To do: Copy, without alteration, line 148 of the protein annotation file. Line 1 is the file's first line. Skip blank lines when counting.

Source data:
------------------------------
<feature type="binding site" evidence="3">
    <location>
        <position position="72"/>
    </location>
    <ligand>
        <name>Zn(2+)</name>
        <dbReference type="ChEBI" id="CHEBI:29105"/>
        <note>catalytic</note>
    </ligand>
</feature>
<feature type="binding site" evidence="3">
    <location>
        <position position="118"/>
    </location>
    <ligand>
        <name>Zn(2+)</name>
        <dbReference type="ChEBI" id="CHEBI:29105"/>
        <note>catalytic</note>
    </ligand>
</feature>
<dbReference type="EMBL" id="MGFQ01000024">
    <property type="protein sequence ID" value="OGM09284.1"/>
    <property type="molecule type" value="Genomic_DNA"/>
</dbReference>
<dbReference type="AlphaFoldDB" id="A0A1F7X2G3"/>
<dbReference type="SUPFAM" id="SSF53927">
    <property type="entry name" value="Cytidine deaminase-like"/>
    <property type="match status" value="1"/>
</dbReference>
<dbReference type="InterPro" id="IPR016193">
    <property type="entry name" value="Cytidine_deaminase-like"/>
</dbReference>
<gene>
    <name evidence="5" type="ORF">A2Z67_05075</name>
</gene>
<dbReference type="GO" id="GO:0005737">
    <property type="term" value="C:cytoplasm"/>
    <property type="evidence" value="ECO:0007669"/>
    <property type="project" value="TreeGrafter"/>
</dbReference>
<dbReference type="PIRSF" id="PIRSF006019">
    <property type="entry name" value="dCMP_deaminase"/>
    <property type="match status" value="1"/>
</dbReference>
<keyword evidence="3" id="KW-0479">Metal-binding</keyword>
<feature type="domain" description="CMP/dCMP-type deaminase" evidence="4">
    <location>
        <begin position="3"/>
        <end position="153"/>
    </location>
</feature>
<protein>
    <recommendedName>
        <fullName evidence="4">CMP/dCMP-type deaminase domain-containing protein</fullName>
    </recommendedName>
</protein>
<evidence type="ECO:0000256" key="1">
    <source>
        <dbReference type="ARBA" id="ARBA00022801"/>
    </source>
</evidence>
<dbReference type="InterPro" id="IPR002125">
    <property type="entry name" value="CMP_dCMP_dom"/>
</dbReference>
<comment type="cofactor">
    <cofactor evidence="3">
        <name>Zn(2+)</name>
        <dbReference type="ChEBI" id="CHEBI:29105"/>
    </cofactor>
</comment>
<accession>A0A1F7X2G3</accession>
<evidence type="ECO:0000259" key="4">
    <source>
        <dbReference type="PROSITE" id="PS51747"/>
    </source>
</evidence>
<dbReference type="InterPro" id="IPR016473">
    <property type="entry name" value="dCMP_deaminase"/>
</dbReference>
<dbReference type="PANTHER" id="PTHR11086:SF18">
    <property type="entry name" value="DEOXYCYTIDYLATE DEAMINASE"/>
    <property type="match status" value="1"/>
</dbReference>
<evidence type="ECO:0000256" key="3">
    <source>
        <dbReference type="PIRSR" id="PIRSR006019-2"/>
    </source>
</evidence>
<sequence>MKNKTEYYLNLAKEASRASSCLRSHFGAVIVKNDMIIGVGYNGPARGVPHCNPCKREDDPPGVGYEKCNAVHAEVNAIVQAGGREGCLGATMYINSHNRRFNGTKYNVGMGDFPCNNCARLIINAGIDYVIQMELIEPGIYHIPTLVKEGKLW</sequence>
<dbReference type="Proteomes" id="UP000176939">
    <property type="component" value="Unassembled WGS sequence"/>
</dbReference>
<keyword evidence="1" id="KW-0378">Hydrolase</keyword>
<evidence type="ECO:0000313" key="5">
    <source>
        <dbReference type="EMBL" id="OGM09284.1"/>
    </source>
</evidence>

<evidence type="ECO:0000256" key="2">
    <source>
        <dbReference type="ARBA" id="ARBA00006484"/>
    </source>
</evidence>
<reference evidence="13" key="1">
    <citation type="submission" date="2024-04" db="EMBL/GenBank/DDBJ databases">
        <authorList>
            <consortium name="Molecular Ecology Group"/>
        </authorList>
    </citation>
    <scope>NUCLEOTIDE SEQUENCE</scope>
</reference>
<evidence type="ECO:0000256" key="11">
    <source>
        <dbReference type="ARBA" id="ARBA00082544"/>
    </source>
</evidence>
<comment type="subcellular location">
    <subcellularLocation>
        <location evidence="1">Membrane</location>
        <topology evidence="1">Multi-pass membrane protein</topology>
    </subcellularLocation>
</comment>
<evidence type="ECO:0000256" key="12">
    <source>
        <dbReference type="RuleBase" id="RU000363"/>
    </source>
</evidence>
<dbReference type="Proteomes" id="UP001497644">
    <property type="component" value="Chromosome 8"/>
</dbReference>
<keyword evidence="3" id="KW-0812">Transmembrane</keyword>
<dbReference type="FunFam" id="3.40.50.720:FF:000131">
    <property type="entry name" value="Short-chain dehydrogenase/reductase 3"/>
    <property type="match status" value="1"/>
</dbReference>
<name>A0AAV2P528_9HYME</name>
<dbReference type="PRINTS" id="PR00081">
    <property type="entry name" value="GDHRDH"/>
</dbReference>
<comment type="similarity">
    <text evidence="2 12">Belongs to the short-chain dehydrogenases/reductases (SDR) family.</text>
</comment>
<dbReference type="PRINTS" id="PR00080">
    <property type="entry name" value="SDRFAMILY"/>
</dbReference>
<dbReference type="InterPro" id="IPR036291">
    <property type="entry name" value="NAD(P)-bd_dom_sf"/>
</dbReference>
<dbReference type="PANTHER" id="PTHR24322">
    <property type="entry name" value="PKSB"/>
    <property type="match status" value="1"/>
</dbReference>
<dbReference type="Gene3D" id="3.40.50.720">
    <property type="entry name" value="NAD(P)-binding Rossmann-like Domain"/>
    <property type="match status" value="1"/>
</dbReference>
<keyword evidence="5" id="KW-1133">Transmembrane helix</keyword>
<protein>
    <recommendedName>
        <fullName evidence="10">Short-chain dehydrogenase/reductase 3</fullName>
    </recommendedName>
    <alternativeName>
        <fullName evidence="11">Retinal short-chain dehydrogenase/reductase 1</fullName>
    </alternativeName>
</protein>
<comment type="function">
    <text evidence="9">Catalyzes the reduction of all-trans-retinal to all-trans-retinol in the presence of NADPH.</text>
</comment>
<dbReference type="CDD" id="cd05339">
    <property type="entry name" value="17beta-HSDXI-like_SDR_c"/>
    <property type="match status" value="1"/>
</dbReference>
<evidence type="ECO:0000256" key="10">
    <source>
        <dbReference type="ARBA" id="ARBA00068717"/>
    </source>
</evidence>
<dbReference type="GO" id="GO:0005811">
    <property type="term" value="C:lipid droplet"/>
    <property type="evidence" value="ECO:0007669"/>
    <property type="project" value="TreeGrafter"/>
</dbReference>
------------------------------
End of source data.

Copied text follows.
</dbReference>